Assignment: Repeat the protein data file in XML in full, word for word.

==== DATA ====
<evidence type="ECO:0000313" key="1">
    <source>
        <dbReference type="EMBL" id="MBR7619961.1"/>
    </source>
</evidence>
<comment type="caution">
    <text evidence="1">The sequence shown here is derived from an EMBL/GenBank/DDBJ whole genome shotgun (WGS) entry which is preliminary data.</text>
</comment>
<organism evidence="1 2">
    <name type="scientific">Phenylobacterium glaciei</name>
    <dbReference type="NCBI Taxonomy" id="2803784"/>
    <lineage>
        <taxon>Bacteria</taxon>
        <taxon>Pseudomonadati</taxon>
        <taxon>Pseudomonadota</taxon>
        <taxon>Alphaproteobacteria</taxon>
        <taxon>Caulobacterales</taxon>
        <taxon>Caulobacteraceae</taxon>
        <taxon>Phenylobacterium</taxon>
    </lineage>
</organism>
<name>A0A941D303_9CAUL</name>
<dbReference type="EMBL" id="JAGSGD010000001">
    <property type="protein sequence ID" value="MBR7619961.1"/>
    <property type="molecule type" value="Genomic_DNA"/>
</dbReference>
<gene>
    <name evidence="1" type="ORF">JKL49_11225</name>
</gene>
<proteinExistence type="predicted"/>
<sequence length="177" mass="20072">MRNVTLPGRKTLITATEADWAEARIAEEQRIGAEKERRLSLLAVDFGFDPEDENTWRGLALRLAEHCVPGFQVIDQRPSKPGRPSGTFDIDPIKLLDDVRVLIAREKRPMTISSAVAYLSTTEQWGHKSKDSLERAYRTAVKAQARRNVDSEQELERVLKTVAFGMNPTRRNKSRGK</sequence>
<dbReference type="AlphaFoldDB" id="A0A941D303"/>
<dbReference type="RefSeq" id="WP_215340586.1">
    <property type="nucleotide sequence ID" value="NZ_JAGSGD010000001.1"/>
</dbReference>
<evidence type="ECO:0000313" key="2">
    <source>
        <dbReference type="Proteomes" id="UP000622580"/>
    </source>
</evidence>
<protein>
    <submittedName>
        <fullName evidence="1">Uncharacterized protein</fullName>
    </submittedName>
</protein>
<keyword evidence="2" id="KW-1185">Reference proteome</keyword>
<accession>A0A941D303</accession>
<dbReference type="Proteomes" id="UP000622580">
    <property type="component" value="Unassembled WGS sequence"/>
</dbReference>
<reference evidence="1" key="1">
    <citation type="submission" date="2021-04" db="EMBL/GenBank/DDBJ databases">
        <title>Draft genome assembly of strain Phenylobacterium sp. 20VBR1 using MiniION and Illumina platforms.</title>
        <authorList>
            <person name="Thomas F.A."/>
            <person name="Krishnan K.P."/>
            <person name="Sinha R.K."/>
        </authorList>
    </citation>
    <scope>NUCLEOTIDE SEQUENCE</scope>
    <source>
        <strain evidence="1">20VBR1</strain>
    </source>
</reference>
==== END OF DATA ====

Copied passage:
<evidence type="ECO:0000313" key="1">
    <source>
        <dbReference type="EMBL" id="MBR7619961.1"/>
    </source>
</evidence>
<comment type="caution">
    <text evidence="1">The sequence shown here is derived from an EMBL/GenBank/DDBJ whole genome shotgun (WGS) entry which is preliminary data.</text>
</comment>
<organism evidence="1 2">
    <name type="scientific">Phenylobacterium glaciei</name>
    <dbReference type="NCBI Taxonomy" id="2803784"/>
    <lineage>
        <taxon>Bacteria</taxon>
        <taxon>Pseudomonadati</taxon>
        <taxon>Pseudomonadota</taxon>
        <taxon>Alphaproteobacteria</taxon>
        <taxon>Caulobacterales</taxon>
        <taxon>Caulobacteraceae</taxon>
        <taxon>Phenylobacterium</taxon>
    </lineage>
</organism>
<name>A0A941D303_9CAUL</name>
<dbReference type="EMBL" id="JAGSGD010000001">
    <property type="protein sequence ID" value="MBR7619961.1"/>
    <property type="molecule type" value="Genomic_DNA"/>
</dbReference>
<gene>
    <name evidence="1" type="ORF">JKL49_11225</name>
</gene>
<proteinExistence type="predicted"/>
<sequence length="177" mass="20072">MRNVTLPGRKTLITATEADWAEARIAEEQRIGAEKERRLSLLAVDFGFDPEDENTWRGLALRLAEHCVPGFQVIDQRPSKPGRPSGTFDIDPIKLLDDVRVLIAREKRPMTISSAVAYLSTTEQWGHKSKDSLERAYRTAVKAQARRNVDSEQELERVLKTVAFGMNPTRRNKSRGK</sequence>
<dbReference type="AlphaFoldDB" id="A0A941D303"/>
<dbReference type="RefSeq" id="WP_215340586.1">
    <property type="nucleotide sequence ID" value="NZ_JAGSGD010000001.1"/>
</dbReference>
<evidence type="ECO:0000313" key="2">
    <source>
        <dbReference type="Proteomes" id="UP000622580"/>
    </source>
</evidence>
<protein>
    <submittedName>
        <fullName evidence="1">Uncharacterized protein</fullName>
    </submittedName>
</protein>
<keyword evidence="2" id="KW-1185">Reference proteome</keyword>
<accession>A0A941D303</accession>
<dbReference type="Proteomes" id="UP000622580">
    <property type="component" value="Unassembled WGS sequence"/>
</dbReference>
<reference evidence="1" key="1">
    <citation type="submission" date="2021-04" db="EMBL/GenBank/DDBJ databases">
        <title>Draft genome assembly of strain Phenylobacterium sp. 20VBR1 using MiniION and Illumina platforms.</title>
        <authorList>
            <person name="Thomas F.A."/>
            <person name="Krishnan K.P."/>
            <person name="Sinha R.K."/>
        </authorList>
    </citation>
    <scope>NUCLEOTIDE SEQUENCE</scope>
    <source>
        <strain evidence="1">20VBR1</strain>
    </source>
</reference>